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Tiresias: The Ancient Mediterranean Religions Source Database



9489
Plutarch, Brutus, 36
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Intertexts (texts cited often on the same page as the searched text):

8 results
1. Dionysius of Halycarnassus, Roman Antiquities, 6.13 (1st cent. BCE - 1st cent. BCE)

6.13. 1.  It is said that in this battle two men on horseback, far excelling in both beauty and stature those our human stock produces, and just growing their first beard, appeared to Postumius, the dictator, and to those arrayed about him, and charged at the head of the Roman horse, striking with their spears all the Latins they encountered and driving them headlong before them. And after the flight of the Latins and the capture of their camp, the battle having come to an end in the late afternoon, two youths are said to have appeared in the same manner in the Roman Forum attired in military garb, very tall and beautiful and of the same age, themselves retaining on their counteces as having come from a battle, the look of combatants, and the horses they led being all in a sweat.,2.  And when they had each of them watered their horses and washed them at the fountain which rises near the temple of Vesta and forms a small but deep pool, and many people stood about them and inquired if they brought any news from the camp, they related how the battle had gone and that the Romans were the victors. And it is said that after they left the Forum they were not seen again by anyone, though great search was made for them by the man who had been left in command of the city.,3.  The next day, when those at the head of affairs received the letters from the dictator, and besides the other particulars of the battle, learned also of the appearance of the divinities, they concluded, as we may reasonably infer, that it was the same gods who had appeared in both places, and were convinced that the apparitions had been those of Castor and Pollux.,4.  of this extraordinary and wonderful appearance of these gods there are many monuments at Rome, not only the temple of Castor and Pollux which the city erected in the Forum at the place where their apparitions had been seen, and the adjacent fountain, which bears the names of these gods and is to this day regarded as holy, but also the costly sacrifices which the people perform each year through their chief priests in the month called Quintilis, on the day known as the Ides, the day on which they gained this victory. But above all these things there is the procession performed after the sacrifice by those who have a public horse and who, being arrayed by tribes and centuries, ride in regular ranks on horseback, as if they came from battle, crowned with olive branches and attired in the purple robes with stripes of scarlet which they call trabeae. They begin their procession from a certain temple of Mars built outside the walls, and going through several parts of the city and the Forum, they pass by the temple of Castor and Pollux, sometimes to the number even of five thousand, wearing whatever rewards for valour in battle they have received from their commanders, a fine sight and worthy of the greatness of the Roman dominion.,5.  These are the things I have found both related and performed by the Romans in commemoration of the appearance of Castor and Pollux; and from these, as well as from many other important instances, one may judge how dear to the gods were the men of those times.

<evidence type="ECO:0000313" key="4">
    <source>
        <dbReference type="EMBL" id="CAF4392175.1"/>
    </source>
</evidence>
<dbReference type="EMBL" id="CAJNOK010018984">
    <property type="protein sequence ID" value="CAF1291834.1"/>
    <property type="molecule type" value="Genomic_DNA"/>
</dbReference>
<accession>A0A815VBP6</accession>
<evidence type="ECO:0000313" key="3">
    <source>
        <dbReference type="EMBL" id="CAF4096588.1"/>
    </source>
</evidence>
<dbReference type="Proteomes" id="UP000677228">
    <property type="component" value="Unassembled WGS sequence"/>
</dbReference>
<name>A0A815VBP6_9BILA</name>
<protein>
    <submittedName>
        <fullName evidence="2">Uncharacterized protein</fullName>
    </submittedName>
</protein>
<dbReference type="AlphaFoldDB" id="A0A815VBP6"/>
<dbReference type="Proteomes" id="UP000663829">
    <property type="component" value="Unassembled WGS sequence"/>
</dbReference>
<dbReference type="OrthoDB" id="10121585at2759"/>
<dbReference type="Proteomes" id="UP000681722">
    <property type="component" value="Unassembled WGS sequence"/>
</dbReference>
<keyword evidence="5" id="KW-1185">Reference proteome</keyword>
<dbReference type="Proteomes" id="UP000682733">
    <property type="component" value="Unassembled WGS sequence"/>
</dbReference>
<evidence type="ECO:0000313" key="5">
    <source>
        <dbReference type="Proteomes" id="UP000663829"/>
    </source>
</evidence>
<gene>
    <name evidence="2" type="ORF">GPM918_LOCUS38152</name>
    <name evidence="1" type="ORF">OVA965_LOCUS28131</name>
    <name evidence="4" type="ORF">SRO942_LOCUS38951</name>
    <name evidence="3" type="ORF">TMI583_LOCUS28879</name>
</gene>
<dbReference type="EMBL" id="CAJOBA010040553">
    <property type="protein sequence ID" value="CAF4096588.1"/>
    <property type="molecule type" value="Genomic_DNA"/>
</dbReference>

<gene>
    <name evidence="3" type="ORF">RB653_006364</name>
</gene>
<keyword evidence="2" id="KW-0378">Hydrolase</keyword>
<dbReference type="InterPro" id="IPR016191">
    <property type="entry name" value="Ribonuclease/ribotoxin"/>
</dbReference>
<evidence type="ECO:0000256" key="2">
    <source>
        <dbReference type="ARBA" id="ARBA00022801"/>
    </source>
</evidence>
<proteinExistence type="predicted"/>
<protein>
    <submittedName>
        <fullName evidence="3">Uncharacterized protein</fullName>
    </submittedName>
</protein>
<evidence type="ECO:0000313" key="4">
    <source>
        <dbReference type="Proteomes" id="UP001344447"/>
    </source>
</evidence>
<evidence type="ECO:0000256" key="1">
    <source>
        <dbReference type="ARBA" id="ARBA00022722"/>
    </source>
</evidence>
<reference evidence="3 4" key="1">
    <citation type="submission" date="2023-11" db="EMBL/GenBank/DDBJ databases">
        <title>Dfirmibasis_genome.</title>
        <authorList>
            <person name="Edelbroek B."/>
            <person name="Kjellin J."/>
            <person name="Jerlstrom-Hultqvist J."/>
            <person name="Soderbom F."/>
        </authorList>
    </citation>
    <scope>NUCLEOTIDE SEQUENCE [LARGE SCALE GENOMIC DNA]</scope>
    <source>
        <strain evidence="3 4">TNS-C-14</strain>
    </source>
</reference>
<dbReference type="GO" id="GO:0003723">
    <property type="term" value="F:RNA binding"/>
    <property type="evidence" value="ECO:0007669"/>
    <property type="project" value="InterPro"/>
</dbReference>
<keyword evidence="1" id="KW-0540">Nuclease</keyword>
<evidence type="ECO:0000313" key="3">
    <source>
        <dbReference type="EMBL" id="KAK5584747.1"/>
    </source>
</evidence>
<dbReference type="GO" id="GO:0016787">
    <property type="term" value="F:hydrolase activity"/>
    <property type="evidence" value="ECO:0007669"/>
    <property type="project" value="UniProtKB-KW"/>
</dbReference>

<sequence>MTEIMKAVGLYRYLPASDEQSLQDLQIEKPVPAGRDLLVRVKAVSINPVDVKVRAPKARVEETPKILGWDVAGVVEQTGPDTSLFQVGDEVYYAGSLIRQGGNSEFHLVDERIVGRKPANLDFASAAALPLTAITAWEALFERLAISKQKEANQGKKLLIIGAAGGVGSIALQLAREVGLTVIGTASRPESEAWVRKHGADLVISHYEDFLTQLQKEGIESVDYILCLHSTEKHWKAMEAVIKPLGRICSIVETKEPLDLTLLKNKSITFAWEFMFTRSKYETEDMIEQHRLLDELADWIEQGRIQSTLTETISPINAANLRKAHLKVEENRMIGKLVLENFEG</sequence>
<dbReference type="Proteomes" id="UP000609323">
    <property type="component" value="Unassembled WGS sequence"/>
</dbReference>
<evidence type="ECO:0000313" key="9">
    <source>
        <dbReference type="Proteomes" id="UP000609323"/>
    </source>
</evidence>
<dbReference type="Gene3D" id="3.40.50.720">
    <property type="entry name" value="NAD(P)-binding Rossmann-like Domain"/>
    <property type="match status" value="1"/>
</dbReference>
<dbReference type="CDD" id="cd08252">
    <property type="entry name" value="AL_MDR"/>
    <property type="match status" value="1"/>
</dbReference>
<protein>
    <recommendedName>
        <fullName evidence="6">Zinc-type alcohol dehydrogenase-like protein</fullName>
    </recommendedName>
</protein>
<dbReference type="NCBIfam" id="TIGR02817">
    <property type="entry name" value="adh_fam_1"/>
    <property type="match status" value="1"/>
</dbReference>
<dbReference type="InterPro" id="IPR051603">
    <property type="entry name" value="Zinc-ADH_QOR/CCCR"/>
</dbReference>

2. Plutarch, Julius Caesar, 69.2-69.12 (1st cent. CE - 2nd cent. CE)

3. Plutarch, Dion, 2.5-2.6 (1st cent. CE - 2nd cent. CE)

4. Plutarch, Lysander, 12.1 (1st cent. CE - 2nd cent. CE)

5. Plutarch, Coriolanus, 3.4 (1st cent. CE - 2nd cent. CE)

3.4. In the battle of which I was speaking, it is said that Castor and Pollux appeared, and that immediately after the battle they were seen, their horses all a-drip with sweat, in the forum, announcing the victory, by the fountain where their temple now stands. Therefore the day on which this victory was won, the Ides of July, was consecrated to the Dioscuri.
6. Lucian, The Lover of Lies, 31, 30 (2nd cent. CE - 2nd cent. CE)

7. Pausanias, Description of Greece, 1.4.4 (2nd cent. CE - 2nd cent. CE)

1.4.4. So they tried to save Greece in the way described, but the Gauls, now south of the Gates, cared not at all to capture the other towns, but were very eager to sack Delphi and the treasures of the god. They were opposed by the Delphians themselves and the Phocians of the cities around Parnassus ; a force of Aetolians also joined the defenders, for the Aetolians at this time were pre-eminent for their vigorous activity. When the forces engaged, not only were thunderbolts and rocks broken off from Parnassus hurled against the Gauls, but terrible shapes as armed warriors haunted the foreigners. They say that two of them, Hyperochus and Amadocus, came from the Hyperboreans, and that the third was Pyrrhus son of Achilles. Because of this help in battle the Delphians sacrifice to Pyrrhus as to a hero, although formerly they held even his tomb in dishonor, as being that of an enemy.
8. Papyri, Papyri Graecae Magicae, 1.43-1.194, 7.505-7.528 (3rd cent. CE - 4th cent. CE)